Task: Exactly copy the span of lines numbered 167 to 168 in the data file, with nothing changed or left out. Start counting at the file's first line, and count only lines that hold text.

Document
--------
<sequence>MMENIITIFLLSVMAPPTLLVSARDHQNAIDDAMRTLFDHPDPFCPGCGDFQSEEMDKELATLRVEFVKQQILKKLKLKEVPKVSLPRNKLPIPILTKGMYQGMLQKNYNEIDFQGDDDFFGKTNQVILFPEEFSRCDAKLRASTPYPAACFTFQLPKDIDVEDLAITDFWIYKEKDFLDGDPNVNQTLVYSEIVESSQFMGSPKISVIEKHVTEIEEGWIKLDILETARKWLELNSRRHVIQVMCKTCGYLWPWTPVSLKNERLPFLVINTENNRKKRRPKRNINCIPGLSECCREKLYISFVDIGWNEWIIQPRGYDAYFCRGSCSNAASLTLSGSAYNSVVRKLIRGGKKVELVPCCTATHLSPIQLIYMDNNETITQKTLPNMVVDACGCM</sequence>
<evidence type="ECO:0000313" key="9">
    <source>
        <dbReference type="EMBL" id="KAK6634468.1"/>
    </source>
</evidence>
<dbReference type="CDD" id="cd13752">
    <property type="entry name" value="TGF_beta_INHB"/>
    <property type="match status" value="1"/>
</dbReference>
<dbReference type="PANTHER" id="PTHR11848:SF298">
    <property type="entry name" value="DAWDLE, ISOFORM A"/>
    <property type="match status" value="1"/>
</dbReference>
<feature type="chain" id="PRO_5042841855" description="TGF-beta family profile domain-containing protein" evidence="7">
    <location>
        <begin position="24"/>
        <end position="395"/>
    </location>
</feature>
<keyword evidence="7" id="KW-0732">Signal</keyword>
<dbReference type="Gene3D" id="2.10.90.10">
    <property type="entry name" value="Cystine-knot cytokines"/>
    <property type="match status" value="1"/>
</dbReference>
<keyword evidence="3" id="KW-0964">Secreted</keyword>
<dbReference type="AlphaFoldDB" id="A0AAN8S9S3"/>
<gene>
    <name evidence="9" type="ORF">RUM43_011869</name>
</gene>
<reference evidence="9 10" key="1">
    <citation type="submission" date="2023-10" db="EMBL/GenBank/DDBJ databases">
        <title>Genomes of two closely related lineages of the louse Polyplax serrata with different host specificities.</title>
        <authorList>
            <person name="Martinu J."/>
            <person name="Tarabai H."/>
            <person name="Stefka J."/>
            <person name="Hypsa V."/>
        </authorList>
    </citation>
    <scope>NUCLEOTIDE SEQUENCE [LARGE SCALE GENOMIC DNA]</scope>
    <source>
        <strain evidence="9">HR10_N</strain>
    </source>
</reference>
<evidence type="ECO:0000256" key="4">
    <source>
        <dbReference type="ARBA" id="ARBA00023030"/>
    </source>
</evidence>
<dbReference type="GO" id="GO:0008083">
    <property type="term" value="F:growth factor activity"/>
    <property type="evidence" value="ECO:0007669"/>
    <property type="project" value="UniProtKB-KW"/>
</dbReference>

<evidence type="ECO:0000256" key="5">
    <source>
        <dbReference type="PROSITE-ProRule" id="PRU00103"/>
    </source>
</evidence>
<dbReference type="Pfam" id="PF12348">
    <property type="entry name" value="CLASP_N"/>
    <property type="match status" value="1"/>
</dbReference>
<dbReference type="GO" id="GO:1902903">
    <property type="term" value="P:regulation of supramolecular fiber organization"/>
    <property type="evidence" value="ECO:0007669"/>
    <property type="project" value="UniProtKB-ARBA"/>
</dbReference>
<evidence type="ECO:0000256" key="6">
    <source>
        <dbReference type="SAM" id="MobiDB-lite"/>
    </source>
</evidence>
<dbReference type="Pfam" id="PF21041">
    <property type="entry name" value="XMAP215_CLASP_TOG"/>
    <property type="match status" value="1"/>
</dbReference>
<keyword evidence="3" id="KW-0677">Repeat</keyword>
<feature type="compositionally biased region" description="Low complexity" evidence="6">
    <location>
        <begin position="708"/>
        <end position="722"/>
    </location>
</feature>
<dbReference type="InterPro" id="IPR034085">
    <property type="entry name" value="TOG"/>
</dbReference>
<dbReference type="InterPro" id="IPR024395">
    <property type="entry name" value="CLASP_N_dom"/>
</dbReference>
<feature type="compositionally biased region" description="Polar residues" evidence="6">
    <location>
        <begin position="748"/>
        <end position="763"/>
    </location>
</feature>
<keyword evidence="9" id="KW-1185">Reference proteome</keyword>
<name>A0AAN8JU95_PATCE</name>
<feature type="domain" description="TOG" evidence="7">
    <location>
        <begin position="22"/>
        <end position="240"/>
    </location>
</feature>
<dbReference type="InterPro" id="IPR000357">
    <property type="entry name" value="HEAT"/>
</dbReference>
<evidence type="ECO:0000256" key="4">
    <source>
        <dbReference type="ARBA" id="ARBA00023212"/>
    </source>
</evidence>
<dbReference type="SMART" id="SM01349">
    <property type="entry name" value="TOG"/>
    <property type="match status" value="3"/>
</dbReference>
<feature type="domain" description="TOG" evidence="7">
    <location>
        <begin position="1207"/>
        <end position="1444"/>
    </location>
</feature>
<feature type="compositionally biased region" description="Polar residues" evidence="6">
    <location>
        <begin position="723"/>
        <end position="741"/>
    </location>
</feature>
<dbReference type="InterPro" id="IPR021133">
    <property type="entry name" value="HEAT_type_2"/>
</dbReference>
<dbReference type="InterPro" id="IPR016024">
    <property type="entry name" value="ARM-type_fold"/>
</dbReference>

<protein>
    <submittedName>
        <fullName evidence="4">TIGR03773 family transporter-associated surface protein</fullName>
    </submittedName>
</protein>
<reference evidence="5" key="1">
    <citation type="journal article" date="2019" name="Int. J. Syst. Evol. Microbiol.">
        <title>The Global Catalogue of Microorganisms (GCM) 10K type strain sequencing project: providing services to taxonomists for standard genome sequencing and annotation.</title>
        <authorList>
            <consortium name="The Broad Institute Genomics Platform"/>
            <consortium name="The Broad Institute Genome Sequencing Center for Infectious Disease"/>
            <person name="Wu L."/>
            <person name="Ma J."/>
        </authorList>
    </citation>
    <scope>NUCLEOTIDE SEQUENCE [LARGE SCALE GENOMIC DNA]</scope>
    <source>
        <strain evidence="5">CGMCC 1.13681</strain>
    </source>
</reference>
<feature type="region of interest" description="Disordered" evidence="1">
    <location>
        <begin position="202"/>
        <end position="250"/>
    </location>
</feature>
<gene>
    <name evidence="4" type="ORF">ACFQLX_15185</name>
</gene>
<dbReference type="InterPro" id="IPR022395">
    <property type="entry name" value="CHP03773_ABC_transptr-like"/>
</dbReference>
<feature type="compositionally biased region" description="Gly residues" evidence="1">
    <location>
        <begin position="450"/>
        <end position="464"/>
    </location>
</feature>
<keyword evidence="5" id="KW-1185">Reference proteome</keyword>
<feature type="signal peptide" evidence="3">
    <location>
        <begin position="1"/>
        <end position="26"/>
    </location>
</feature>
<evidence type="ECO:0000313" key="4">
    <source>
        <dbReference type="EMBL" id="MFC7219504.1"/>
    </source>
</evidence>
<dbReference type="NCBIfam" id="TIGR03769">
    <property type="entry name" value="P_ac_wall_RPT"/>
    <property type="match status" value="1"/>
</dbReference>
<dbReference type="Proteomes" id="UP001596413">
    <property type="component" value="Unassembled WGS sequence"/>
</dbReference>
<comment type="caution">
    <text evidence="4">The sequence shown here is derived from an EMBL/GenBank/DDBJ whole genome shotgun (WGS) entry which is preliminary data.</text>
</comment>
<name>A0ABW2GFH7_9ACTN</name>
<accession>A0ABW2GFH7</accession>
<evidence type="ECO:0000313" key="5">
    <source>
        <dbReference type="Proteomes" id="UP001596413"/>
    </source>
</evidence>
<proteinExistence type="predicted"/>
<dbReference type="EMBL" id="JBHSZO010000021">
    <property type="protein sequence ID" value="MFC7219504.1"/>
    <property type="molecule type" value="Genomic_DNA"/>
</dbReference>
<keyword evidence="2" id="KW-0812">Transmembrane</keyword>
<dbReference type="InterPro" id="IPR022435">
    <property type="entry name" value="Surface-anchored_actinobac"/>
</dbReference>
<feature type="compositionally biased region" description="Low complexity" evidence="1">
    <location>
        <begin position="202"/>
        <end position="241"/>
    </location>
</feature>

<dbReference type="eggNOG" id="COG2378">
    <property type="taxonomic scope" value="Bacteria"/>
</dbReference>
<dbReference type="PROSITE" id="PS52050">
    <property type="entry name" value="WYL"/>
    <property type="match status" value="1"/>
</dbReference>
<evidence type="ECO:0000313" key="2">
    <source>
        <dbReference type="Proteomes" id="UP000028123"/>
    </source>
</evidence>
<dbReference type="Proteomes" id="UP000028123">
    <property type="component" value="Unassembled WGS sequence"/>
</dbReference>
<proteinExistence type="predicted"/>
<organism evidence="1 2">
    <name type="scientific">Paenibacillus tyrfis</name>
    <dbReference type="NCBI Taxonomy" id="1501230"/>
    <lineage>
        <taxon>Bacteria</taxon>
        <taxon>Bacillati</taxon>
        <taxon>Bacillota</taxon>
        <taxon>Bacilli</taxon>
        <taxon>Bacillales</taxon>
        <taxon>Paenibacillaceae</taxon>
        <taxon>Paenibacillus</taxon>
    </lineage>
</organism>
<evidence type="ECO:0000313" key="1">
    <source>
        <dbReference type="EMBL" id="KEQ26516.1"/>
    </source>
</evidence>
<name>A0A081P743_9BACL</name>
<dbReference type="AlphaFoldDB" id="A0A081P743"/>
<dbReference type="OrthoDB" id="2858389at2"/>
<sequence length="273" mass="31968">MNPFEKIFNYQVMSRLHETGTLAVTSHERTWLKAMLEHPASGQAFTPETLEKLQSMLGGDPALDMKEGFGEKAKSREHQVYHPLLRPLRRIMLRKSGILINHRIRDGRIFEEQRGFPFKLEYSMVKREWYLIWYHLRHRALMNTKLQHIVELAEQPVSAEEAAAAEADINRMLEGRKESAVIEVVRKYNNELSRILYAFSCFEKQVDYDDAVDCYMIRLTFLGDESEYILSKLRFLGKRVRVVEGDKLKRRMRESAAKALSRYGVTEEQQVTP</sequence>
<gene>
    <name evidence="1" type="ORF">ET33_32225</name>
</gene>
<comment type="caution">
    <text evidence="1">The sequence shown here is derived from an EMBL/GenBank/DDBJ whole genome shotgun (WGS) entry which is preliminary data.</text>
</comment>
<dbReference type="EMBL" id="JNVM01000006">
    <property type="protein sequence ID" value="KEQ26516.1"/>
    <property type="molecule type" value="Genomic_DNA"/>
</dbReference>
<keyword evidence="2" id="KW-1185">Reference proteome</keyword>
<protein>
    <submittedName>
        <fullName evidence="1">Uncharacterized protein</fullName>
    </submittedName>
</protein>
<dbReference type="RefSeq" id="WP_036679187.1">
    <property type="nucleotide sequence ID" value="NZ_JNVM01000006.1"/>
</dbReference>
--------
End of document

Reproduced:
</dbReference>
<feature type="compositionally biased region" description="Gly residues" evidence="1">